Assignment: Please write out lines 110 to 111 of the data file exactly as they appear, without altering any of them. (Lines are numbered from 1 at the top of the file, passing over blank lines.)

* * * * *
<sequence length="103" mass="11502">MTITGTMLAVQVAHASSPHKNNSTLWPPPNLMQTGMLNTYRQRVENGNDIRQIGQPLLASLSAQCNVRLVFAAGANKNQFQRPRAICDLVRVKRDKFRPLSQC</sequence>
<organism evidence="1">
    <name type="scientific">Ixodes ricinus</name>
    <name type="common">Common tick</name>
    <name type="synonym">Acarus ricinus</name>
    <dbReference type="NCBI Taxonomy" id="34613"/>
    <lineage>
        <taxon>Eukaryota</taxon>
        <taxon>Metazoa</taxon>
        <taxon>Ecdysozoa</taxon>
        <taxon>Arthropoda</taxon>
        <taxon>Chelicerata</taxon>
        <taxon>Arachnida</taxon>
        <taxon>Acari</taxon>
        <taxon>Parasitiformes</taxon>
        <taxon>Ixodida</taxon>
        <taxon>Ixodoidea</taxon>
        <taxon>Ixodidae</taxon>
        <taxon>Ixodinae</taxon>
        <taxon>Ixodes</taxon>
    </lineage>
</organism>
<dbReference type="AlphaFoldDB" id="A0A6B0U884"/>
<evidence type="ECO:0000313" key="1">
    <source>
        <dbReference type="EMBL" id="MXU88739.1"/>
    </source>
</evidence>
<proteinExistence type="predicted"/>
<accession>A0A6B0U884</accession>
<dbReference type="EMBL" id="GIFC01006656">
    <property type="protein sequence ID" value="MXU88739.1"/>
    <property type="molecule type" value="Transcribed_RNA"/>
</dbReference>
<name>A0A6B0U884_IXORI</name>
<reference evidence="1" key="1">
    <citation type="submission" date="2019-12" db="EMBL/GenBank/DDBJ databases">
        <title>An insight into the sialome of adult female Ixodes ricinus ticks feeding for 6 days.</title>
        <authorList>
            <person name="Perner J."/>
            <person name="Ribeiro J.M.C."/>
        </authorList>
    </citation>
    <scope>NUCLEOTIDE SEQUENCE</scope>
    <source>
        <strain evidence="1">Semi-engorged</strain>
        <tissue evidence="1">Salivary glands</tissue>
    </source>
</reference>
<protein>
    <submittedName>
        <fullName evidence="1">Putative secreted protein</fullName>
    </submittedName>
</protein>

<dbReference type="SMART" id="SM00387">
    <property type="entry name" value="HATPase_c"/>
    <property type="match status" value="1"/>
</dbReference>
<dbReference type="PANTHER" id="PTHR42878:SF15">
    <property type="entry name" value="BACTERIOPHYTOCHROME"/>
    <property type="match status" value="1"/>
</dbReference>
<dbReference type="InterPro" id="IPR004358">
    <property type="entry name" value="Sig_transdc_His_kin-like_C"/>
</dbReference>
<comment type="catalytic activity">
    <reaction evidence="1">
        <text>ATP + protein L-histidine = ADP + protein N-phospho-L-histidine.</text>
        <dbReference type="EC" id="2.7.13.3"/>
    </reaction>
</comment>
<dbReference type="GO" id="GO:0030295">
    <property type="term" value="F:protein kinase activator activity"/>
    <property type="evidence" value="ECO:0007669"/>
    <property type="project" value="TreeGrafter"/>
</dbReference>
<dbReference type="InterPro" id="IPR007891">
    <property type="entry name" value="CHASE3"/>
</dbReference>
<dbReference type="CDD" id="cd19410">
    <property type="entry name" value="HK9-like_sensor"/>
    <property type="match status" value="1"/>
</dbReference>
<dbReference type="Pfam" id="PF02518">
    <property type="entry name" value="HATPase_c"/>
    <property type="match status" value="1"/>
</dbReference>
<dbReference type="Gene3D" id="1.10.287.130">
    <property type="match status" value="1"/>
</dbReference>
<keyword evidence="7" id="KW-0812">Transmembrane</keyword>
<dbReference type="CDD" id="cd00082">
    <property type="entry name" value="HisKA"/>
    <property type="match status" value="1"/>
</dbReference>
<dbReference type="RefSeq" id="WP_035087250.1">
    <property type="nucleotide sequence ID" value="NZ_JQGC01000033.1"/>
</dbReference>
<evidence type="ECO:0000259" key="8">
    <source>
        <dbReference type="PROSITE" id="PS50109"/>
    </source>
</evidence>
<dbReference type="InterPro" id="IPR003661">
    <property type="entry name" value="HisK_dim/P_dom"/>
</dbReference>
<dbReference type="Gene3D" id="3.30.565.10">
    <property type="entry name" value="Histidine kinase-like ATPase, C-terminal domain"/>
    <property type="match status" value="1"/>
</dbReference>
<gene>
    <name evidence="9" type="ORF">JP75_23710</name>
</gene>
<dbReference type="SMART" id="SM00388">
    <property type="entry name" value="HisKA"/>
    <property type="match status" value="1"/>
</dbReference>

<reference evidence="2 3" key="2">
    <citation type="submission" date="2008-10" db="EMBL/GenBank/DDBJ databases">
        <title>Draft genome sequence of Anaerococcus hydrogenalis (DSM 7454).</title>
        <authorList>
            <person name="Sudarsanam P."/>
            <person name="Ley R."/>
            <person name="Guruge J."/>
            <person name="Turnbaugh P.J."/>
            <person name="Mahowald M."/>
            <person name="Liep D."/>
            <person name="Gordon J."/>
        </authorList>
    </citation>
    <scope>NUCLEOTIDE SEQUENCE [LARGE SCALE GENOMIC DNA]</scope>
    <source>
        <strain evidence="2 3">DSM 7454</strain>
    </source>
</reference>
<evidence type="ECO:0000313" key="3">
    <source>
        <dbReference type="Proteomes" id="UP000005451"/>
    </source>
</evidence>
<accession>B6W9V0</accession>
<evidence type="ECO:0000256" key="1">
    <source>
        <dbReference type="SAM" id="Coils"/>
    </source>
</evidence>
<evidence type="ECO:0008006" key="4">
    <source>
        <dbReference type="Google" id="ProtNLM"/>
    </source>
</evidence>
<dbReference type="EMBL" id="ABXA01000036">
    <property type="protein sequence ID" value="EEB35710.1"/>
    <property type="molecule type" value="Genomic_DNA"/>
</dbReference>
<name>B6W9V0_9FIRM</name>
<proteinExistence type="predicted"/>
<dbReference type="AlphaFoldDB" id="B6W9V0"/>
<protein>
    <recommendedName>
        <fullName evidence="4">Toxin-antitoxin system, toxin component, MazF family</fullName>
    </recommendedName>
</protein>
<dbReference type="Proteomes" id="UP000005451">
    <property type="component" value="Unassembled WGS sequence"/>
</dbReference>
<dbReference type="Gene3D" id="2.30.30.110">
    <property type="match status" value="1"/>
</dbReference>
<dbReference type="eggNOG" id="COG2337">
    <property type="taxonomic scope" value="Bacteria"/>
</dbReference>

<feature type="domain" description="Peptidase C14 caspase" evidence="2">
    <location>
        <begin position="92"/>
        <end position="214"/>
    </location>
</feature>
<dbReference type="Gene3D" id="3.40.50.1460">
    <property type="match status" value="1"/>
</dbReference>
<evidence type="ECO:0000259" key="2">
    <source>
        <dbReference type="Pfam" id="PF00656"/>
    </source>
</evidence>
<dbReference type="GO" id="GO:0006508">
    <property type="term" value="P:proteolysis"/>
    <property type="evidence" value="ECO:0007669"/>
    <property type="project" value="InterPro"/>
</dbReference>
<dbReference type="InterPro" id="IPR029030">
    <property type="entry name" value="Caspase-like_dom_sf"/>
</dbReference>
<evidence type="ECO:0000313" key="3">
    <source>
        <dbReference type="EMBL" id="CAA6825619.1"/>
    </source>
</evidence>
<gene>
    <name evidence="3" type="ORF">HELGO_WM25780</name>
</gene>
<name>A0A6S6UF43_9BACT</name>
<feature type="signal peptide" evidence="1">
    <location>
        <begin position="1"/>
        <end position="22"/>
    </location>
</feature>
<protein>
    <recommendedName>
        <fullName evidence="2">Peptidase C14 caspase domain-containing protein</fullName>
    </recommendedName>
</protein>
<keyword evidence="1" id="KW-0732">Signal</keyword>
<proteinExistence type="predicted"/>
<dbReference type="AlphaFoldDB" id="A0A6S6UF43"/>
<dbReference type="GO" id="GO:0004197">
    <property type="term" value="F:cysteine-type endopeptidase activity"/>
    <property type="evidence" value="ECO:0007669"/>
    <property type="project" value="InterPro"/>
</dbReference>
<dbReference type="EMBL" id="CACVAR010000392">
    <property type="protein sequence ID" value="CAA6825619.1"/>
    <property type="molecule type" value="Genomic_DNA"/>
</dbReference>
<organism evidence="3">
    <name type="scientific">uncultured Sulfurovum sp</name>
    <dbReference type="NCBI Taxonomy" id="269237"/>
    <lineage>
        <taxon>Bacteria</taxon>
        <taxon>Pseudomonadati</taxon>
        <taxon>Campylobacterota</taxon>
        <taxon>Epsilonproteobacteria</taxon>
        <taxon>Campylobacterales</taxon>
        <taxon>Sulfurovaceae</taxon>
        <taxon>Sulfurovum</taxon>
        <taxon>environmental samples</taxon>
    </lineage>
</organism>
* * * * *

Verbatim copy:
</dbReference>
<gene>